That’s when someone chimed in and said what everyone was thinking,
“We definitely shouldn’t be guessing.”
Again, laugh because it’s funny, and cry because it’s true. All of us adults are trying hard to get it right, but still making mistakes. There is a genuine intent to honor the experiences of others, and race plays a part. At the same time, I’m finding that my own kids seem to be oblivious to their own race, and we’ve told them dozens of times. It’s like they have racial amenesia or something. Or maybe they’re allergic to labels.
If so, they’re not the only ones.
In the most recent US Census, “Some Other Race” was the third largest racial category chosen. And it’s not for lack of options. The form allows people to select between White, Black, African American, Negro, Hispanic, Latino, Cuban, Puerto Rican, Spanish, American Indian, Alaska Native, Asian Indian, Japanese, Chinese, Korean, Guamanian, Samoan, Chamoro, Filipino, Hawaiian, or Pacific Islander.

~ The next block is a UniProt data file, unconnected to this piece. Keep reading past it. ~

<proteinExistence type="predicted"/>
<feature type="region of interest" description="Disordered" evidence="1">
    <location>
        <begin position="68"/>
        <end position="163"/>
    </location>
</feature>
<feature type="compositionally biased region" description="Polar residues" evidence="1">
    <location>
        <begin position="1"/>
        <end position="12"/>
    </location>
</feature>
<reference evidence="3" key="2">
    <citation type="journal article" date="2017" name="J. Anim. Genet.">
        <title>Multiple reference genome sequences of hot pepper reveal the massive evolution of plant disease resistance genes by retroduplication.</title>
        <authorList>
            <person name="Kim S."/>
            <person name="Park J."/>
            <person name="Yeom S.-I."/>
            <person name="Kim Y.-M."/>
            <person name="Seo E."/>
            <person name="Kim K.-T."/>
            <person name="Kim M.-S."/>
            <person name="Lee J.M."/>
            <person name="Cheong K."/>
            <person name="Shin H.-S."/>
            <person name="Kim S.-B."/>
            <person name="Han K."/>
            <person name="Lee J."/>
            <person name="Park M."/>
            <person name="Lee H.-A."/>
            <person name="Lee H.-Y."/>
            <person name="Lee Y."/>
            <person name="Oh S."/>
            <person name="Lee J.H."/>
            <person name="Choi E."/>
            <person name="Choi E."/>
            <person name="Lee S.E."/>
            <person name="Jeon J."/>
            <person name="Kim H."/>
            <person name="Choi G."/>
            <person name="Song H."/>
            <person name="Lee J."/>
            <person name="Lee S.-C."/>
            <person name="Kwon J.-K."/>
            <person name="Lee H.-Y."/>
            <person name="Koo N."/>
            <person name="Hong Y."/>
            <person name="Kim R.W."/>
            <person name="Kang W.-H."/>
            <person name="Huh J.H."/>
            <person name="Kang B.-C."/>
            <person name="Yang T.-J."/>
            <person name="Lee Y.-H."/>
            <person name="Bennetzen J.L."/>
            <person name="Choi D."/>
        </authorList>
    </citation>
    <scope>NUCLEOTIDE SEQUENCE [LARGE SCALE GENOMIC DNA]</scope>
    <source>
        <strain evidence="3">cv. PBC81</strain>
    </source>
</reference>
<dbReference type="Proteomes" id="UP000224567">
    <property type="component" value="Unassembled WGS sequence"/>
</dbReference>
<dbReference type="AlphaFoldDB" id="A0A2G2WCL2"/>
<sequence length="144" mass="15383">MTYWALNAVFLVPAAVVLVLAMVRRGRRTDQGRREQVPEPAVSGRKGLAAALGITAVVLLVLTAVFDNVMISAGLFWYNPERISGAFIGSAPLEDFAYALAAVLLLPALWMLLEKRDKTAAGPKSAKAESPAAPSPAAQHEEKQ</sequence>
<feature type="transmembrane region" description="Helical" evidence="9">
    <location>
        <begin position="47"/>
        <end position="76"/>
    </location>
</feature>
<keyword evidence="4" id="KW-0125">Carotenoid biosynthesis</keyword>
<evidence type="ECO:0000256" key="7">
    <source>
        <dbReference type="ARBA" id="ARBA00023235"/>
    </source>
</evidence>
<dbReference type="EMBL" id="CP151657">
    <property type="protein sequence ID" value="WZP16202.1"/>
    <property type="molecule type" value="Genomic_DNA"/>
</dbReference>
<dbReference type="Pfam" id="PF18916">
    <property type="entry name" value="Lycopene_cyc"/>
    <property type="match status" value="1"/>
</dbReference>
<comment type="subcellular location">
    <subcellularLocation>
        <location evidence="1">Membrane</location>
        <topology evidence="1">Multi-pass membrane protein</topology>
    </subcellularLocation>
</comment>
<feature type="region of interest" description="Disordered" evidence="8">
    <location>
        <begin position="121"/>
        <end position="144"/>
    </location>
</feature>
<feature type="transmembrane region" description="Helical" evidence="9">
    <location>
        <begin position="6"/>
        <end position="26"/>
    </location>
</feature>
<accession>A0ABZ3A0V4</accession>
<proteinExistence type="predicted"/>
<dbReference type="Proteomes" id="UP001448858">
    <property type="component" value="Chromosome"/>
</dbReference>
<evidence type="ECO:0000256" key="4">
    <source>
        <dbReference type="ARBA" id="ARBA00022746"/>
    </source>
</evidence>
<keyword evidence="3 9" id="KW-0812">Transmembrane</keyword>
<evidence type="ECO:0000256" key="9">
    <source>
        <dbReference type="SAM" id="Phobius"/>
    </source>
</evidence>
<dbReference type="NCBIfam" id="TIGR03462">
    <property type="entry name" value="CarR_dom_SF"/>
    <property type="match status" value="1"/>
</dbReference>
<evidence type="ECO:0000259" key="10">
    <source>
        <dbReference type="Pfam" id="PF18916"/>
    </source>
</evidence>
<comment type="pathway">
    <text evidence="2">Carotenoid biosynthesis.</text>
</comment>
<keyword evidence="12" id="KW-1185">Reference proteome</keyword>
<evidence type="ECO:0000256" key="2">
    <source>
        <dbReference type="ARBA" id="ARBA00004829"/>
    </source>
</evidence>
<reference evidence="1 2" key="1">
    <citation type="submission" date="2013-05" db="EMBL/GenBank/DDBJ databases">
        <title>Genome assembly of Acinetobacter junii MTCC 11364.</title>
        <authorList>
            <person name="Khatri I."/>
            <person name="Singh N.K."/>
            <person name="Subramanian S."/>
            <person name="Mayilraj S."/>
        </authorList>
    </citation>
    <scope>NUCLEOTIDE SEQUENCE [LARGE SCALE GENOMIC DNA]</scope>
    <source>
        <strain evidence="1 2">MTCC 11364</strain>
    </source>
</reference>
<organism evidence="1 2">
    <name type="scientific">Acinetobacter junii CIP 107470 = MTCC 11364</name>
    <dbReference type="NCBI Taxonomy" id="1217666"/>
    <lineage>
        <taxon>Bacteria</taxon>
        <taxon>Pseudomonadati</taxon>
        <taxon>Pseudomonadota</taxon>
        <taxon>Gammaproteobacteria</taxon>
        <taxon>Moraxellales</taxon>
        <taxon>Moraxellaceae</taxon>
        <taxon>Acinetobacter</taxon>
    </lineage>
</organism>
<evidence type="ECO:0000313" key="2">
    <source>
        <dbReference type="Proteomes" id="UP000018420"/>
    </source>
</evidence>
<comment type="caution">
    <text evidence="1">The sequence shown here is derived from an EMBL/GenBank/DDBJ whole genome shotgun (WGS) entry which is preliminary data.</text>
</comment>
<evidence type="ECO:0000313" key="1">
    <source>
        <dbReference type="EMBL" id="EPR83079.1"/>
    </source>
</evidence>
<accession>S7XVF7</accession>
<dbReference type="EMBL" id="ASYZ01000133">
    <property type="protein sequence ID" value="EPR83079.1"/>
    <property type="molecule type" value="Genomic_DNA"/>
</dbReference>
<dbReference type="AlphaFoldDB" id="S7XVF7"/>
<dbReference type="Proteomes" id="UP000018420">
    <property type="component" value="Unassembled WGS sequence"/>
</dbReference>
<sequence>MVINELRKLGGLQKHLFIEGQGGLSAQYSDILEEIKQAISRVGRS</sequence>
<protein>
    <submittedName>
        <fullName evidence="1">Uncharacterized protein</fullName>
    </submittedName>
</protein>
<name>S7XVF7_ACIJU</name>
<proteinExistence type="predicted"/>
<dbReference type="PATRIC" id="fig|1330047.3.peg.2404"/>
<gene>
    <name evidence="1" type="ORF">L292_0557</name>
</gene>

Yet “Some Other Race” was number three.
This has the Census Bureau confounded. They are trying mightily to fix this problem to assure people accurately categorize themselves. They’re even working with the US Office of Management and Budget to adjust the “official” race categories. I know it’s silly to imagine, but yes, there are people whose job it is to determine what races are “official” in America. And it’s rather arbitrary, like trying to determine how many squares a roll of toilet paper should have, or what name to give the latest nail polish color at the Clinique counter. Looking at a brief history of how these decisions were made in the past, I was simultaneously amused, confused, and outraged.